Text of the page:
Poem: ‘The Sea is History’ – Derek Walcott
This poem is the most brilliant marriage of startling imagery, original form, history and reclamation I have ever read.
Poem: ‘Deceptions’ by Philip Larkin
I read this for the first time when I was in my teens and I loved that the poet dared to show sympathy for a clearly unsympathetic character. It seems to say ‘what goes around comes around’ in the most beautifully poetic and simple way possible. I think it is still quietly shocking.
Poem: ‘My Last Duchess’ by Robert Browning
Again, I read this first as a teenager and I think it will also be incredibly important to me because it showed that a poem can have all of the power of a novel packed into very few words. I love the way evil seems to drift off the page; and that the late duchess is such a clearly-drawn character. I also love that we get a very clear sense of what will happen in the future.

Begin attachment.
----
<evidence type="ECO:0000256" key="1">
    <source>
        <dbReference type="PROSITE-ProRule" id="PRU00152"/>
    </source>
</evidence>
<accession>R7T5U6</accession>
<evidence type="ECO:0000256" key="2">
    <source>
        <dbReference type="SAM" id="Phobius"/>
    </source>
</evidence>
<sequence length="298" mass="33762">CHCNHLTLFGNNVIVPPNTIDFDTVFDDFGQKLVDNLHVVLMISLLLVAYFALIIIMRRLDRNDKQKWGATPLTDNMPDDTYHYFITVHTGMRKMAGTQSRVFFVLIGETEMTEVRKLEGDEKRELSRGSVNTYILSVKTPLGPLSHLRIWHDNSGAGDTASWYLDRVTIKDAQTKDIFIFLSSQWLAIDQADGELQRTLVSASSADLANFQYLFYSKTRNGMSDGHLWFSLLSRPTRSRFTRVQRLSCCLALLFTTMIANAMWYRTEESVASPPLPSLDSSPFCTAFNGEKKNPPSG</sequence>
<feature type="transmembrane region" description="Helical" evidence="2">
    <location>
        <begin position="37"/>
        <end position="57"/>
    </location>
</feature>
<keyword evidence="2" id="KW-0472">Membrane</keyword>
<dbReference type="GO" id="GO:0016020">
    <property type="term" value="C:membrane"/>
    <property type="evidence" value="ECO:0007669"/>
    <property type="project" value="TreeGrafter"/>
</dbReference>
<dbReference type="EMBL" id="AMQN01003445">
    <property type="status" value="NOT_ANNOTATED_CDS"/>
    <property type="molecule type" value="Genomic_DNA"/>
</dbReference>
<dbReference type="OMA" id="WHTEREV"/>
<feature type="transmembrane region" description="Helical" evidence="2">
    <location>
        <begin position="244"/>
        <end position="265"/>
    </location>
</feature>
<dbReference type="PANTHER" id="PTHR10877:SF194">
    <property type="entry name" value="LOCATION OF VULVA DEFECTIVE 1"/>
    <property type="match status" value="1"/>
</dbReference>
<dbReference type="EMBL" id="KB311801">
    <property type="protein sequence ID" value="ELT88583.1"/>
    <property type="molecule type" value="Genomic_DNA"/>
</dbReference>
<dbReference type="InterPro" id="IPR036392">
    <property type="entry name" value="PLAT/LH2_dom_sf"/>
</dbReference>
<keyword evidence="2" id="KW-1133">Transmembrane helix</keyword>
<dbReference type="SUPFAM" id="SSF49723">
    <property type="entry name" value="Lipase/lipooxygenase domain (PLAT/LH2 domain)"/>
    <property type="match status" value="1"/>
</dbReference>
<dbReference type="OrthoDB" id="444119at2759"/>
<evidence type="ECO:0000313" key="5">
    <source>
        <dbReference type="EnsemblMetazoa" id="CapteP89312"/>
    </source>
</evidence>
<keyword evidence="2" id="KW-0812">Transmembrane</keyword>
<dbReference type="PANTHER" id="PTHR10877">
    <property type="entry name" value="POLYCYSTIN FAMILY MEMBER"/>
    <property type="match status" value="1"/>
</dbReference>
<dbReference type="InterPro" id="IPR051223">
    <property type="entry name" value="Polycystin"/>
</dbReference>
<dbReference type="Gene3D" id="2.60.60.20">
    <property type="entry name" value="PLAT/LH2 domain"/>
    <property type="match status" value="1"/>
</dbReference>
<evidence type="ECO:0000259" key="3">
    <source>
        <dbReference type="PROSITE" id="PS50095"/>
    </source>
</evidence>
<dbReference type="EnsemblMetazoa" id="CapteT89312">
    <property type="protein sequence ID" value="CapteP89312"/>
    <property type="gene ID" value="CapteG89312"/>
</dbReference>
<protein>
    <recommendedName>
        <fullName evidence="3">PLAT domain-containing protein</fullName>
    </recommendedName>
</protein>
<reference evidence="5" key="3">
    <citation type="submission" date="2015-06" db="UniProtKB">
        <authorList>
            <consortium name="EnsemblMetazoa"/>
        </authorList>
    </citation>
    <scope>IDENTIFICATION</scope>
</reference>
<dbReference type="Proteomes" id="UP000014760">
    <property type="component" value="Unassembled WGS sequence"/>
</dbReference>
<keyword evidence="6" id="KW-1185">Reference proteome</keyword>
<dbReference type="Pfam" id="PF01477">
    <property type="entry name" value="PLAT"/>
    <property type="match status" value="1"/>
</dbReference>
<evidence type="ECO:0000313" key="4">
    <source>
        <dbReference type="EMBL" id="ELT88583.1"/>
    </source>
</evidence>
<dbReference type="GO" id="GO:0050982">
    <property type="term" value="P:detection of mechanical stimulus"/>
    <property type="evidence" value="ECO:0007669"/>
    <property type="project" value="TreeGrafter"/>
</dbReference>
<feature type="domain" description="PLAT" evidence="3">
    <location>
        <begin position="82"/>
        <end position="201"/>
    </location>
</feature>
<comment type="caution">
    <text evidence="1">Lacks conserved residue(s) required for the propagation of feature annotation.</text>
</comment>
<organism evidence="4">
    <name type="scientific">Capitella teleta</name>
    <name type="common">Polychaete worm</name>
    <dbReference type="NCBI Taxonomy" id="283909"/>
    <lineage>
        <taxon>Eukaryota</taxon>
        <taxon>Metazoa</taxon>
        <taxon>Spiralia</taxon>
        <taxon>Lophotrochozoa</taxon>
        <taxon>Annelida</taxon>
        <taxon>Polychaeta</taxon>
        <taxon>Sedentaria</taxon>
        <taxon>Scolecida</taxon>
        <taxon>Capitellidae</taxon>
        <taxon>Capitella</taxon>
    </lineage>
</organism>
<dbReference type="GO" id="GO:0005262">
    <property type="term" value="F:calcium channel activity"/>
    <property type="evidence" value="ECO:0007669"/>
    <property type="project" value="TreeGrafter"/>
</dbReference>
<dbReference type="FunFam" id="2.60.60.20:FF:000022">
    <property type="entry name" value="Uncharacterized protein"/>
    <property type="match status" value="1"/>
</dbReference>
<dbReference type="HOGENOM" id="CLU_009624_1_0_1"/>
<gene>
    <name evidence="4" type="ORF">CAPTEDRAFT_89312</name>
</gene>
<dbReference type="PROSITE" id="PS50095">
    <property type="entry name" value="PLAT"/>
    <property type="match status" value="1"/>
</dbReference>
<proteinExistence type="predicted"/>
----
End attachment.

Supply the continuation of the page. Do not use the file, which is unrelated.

Poem: ‘Shoulda Been Jimi Savannah’ by Patricia Smith
I love so much of this poet’s work but this poem is particularly powerful for me because it has at it’s heart a mother/daughter relationship (of great interest to me in my own writing).
I think the images and the absolute confidence in terms of language and form are enviable.
Poem: ‘Saturn’ by Sharon Olds
I read this poem for the first time a few months ago (in a collection called ‘The Gold Cell’) and was bowled over by the brilliance of it. In describing a very every day scene with a father, the poet manages to destroy any sense that patriarchy could possibly be a good idea!
Jenny Mitchell is joint winner of the Geoff Stevens Memorial Poetry Prize. A debut collection, ‘Her Lost Language’, is published by Indigo Dreams Publishing.